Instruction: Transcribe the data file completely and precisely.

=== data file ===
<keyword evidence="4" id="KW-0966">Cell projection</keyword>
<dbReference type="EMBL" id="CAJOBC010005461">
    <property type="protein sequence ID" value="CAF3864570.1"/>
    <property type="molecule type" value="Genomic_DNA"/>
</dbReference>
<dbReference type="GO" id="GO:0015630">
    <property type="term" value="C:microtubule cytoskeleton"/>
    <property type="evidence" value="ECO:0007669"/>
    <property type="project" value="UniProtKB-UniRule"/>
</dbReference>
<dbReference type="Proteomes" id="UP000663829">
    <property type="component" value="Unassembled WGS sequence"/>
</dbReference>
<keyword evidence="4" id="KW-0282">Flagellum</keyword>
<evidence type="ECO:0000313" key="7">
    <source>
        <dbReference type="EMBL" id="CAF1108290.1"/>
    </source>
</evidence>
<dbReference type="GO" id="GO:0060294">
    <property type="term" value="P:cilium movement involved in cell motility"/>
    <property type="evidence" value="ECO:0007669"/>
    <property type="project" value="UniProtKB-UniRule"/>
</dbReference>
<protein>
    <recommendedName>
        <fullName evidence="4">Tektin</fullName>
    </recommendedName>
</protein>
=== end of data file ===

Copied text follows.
<keyword evidence="4" id="KW-0966">Cell projection</keyword>
<dbReference type="EMBL" id="CAJOBC010005461">
    <property type="protein sequence ID" value="CAF3864570.1"/>
    <property type="molecule type" value="Genomic_DNA"/>
</dbReference>
<dbReference type="GO" id="GO:0015630">
    <property type="term" value="C:microtubule cytoskeleton"/>
    <property type="evidence" value="ECO:0007669"/>
    <property type="project" value="UniProtKB-UniRule"/>
</dbReference>
<dbReference type="Proteomes" id="UP000663829">
    <property type="component" value="Unassembled WGS sequence"/>
</dbReference>
<keyword evidence="4" id="KW-0282">Flagellum</keyword>
<evidence type="ECO:0000313" key="7">
    <source>
        <dbReference type="EMBL" id="CAF1108290.1"/>
    </source>
</evidence>
<dbReference type="GO" id="GO:0060294">
    <property type="term" value="P:cilium movement involved in cell motility"/>
    <property type="evidence" value="ECO:0007669"/>
    <property type="project" value="UniProtKB-UniRule"/>
</dbReference>
<protein>
    <recommendedName>
        <fullName evidence="4">Tektin</fullName>
    </recommendedName>
</protein>